Exploring enzyme chemistry through molecular simulation with QM/MM

  • Jonathan David Colburn

Student thesis: Doctoral Thesis (PhD)


Chapter 1 contains a detailed overview of the relevant theoretical background, including quantum chemical methods through density-functional theory and empirical potentials, as well as quantum-mechanics/molecular-mechanics (QM/MM) embedding methods, continuum solvation models, and methods for thermochemical corrections.

Chapter 2 describes results from high-level QM/MM calculations on a selection of heme peroxidase enzymes involved in lignin degradation. I demonstrate that existing conceptual models for their activity (and pH dependence) do not stand up to scrutiny and require substantial re-evaluation. I identify in previous studies the misattribution of some results to spurious effects from a residual system charge, which I argue is entirely artificial.

This chapter also describes protracted efforts to identify protein sites in lignin peroxidase that are potential mutation hotspots. I conclude that simple geometry screening protocols do not work and demonstrate the critical importance of first-principles modelling. However, I am able to validate a proposed mutant (LiP:D183N) from an earlier study with an increased redox potential and suggest a framework for active site design based on a more general environment model inspired by the well-developed concept of electrostatic preorganisation in adjacent literature. I also briefly explore the chemical modification of heme as an engineering strategy, and report calculations on a novel variant of lignin peroxidase incorporating ring-fluorinated heme.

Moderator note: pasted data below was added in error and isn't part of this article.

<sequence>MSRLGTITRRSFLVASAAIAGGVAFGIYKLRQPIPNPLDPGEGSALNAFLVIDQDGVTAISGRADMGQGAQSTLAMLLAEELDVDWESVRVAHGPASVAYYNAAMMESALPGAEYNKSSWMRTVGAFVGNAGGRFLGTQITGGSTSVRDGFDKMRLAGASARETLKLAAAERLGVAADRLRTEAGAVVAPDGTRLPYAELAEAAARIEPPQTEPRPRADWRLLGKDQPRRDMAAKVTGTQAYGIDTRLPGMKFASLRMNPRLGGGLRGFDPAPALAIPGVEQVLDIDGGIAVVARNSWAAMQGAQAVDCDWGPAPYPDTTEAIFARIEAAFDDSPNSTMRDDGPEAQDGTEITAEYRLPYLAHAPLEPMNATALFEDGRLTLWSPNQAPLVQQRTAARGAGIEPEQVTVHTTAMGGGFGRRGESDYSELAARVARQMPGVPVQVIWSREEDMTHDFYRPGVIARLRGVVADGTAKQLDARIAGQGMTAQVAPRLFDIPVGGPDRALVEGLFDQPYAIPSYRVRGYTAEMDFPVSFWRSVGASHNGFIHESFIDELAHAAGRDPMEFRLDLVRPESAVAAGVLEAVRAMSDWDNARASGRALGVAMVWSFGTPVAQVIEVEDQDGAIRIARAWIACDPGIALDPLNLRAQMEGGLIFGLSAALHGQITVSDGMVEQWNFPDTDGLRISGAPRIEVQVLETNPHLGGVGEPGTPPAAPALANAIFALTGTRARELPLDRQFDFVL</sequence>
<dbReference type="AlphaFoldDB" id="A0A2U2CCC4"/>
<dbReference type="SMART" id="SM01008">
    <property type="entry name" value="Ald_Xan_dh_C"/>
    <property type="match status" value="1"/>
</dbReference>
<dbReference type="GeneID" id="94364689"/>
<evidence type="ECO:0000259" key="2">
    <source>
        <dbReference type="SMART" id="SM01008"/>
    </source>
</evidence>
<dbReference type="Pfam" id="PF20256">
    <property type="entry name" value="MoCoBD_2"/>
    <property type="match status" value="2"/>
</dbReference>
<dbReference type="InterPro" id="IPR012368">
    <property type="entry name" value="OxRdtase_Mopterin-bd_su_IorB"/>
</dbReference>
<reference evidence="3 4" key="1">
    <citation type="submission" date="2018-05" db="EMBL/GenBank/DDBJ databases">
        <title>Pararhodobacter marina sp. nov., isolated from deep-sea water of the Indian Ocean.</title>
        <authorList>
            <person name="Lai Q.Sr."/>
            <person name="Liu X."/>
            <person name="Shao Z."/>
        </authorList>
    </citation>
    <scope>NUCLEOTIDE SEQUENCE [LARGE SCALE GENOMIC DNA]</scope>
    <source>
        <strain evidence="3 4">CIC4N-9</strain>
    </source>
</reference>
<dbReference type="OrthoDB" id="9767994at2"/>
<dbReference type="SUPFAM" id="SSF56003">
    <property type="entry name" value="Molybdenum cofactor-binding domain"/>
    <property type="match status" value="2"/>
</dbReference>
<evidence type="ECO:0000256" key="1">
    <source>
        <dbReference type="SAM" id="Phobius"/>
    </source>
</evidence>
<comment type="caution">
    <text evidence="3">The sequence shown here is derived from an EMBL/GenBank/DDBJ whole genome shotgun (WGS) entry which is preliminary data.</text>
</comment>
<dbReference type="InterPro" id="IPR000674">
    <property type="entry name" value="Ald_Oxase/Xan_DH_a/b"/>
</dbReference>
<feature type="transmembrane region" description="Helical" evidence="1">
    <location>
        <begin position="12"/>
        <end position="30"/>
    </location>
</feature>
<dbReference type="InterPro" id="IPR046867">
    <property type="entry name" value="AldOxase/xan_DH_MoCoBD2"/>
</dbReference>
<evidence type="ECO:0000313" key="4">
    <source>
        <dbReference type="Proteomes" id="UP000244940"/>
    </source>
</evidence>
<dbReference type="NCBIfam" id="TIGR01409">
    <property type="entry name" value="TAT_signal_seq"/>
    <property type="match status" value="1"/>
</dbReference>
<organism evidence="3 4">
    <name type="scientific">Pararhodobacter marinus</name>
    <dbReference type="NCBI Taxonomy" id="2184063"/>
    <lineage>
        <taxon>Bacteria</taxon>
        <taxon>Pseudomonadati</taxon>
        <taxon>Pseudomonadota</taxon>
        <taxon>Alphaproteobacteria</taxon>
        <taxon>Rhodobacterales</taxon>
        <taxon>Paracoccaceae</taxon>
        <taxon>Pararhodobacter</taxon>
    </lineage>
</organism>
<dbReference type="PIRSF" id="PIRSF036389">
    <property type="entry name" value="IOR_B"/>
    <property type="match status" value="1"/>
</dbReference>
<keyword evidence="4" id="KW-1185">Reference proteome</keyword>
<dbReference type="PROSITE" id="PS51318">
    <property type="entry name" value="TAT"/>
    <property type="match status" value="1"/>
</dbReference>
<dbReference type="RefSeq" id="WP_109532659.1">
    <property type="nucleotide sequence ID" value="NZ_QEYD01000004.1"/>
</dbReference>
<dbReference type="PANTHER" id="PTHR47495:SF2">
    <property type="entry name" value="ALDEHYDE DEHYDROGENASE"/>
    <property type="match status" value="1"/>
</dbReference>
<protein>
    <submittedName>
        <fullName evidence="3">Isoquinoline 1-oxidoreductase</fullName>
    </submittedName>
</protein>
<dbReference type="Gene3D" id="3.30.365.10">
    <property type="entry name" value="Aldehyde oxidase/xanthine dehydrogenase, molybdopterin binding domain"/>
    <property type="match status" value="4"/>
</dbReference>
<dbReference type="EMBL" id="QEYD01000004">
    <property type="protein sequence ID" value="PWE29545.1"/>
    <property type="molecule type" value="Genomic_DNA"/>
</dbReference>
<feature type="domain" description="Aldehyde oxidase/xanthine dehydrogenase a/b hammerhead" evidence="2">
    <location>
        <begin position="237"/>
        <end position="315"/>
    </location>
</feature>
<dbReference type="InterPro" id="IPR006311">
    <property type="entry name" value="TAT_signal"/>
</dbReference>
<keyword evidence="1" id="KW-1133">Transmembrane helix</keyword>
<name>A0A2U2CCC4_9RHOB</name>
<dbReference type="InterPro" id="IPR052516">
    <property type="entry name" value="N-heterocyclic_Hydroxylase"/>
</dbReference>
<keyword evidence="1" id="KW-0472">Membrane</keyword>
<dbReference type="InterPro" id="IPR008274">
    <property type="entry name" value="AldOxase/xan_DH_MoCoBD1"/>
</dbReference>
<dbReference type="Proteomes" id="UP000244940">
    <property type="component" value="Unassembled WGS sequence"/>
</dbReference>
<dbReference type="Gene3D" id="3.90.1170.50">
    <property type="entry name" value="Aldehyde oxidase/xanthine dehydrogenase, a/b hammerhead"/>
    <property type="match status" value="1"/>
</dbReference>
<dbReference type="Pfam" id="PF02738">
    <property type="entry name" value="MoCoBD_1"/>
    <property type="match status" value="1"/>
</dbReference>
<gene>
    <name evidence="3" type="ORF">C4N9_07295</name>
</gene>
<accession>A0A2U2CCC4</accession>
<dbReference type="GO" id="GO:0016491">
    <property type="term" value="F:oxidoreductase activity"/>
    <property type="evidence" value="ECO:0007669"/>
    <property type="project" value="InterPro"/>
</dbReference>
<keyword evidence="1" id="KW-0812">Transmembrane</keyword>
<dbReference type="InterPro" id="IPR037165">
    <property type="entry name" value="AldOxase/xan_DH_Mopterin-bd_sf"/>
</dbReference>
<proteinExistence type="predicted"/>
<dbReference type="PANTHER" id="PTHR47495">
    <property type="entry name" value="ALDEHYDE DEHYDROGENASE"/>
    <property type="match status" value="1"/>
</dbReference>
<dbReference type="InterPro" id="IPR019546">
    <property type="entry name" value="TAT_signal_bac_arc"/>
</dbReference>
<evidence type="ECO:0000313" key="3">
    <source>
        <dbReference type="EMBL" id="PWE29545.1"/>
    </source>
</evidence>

Chapter 3 reports on the complete QM/MM characterisation of intra-molecular ester bond formation in the bacterial adhesin SaTIE:ED1. While I am able to identify an appropriate reaction path, I show from computed activation barriers that this highly unusual cross-link is unlikely to form in the crystalline phase following the proposed mechanism. I briefly address the implications of this for our collaborators, discuss alternative mechanism proposals, and explore several methods for presenting potential energies over multiple minima.
Date of Award6 Jun 2021
Original languageEnglish
Awarding Institution
  • University of St Andrews
SupervisorMichael Buehl (Supervisor)

Access Status

  • Full text embargoed until
  • 18 May 2023

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